Archbishop Peter Jensen has appealed to Sydney Anglicans to be ‘emboldened’ by the example of Elijah.
Taking as his text, 1 Kings 19, Dr Jensen began his yearly address to the Diocese at the start of the two weeks of Synod.
“Like Elijah, we sometimes feel alone. Like Elijah we have all sorts of plans and suggestions for God. Like Elijah we look for God in wind and earthquake and fire. Sometimes like Elijah we feel the silence of God. But what we have is what Elijah was given – not God in earthquake, wind and fire, but the God in his Word. We live by faith, not by sight. Our business, whatever our situation, is to consult the Word of God, to trust it and to keep it.”
Dr Jensen continued “I want to say to you, as Elijah was emboldened by God’s Word, so you too take heart. The gospel of Jesus Christ addresses the spiritual needs of our nation in a direct and potent way and Christ’s churches constitute a powerful vindication of God’s Word and a key resource for the good health of the community. We have a Word which in blessing individuals has the capacity to renew, revive and restore human community in an age damaged by selfish materialism and individualism. Australia needs the gospel and churches which are the product of the gospel.”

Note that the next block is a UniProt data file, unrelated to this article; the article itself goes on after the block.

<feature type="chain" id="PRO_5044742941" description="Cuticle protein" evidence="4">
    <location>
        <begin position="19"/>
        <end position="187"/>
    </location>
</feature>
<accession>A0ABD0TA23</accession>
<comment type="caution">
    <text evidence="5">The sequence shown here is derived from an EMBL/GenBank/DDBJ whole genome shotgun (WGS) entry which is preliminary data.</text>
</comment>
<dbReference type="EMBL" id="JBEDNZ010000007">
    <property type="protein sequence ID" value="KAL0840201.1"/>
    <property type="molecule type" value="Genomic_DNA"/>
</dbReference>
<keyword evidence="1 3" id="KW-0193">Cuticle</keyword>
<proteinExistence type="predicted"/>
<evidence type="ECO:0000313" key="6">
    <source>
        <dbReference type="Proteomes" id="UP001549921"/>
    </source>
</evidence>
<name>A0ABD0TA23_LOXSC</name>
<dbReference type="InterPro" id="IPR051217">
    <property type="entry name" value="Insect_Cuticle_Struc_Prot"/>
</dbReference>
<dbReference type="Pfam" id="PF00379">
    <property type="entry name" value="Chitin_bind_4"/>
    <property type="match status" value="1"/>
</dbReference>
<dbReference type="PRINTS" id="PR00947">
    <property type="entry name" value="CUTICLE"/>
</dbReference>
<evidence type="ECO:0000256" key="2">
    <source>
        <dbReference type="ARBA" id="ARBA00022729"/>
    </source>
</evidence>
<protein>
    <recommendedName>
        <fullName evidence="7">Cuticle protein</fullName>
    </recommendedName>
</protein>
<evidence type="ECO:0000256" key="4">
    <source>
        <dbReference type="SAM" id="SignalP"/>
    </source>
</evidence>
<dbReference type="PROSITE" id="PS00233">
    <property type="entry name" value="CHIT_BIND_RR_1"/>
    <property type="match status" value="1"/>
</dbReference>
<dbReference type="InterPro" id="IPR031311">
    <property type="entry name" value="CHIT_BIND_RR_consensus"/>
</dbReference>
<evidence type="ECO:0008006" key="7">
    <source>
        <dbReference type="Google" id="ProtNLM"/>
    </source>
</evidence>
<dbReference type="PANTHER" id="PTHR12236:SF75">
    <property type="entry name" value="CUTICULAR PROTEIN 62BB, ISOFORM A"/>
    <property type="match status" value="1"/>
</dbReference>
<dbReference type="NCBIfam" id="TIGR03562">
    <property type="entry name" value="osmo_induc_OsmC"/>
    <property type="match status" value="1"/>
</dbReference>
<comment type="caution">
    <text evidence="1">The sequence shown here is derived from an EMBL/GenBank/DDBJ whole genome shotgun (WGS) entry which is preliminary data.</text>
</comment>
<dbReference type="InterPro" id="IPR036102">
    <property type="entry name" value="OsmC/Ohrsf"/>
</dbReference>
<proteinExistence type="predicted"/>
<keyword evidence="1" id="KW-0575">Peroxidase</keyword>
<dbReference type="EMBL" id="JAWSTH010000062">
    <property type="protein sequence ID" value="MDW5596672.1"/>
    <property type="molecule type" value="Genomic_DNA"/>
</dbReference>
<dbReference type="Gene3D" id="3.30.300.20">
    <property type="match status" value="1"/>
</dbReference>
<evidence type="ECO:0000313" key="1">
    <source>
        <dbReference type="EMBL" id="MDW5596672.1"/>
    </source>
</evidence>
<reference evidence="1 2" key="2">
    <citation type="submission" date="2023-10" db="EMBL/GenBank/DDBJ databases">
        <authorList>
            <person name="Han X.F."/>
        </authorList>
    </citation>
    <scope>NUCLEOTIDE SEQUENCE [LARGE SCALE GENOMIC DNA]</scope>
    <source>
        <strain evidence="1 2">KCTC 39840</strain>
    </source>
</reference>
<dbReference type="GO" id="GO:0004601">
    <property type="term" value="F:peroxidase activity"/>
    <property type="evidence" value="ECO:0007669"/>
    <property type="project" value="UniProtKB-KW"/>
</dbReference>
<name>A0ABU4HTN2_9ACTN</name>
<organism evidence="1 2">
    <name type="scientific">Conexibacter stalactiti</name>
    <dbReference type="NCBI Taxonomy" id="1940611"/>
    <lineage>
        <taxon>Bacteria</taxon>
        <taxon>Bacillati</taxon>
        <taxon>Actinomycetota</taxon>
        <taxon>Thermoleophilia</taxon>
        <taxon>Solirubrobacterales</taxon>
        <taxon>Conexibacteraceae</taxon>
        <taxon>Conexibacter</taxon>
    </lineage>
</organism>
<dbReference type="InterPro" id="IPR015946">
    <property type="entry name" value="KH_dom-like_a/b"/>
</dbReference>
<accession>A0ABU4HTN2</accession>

Archbishop Jensen told a number of stories which were collated by St John’s Asquith, in a book of testimonies for the church’s 90th anniversary “90 stories to God’s glory”.
In an address lasting more than an hour, Dr Jensen ranged over other subjects including the ‘social capital’ created by Christian churches in Australia and the recent legislation proposed to control poker machines and gambling.
“The penetration of the gambling culture into sport and the media bodes ill for the future of sport in this country. That which has brought us together and given us some of our most memorable moments, is now at the mercy of commercial interests appealing to our greed. The social capital created by sporting associations is being funded by the real capital of addicts. The Gillard government’s moral leadership about gambling addiction is to be commended.In the end, however, it is communities and families themselves which must have the resources and resilience to deal with this problem.”
For Kid's sake
Dr Jensen also referred to the ‘For Kid’s Sake’ report by Sydney academic Dr Patrick Parkinson.
Dr Parkinson paints an alarming picture including the statistics which show more than a quarter of young people aged between 16-24 years have a mental disorder. There is an increasing incidence of self- harming behaviour, especially amongst girls. Binge drinking and early teen sexual behaviour is becoming more prevalent. Foster care programs are stretched to the limit as children need to be rescued from abuse or neglect in their own homes.
The report is being distributed to Synod members.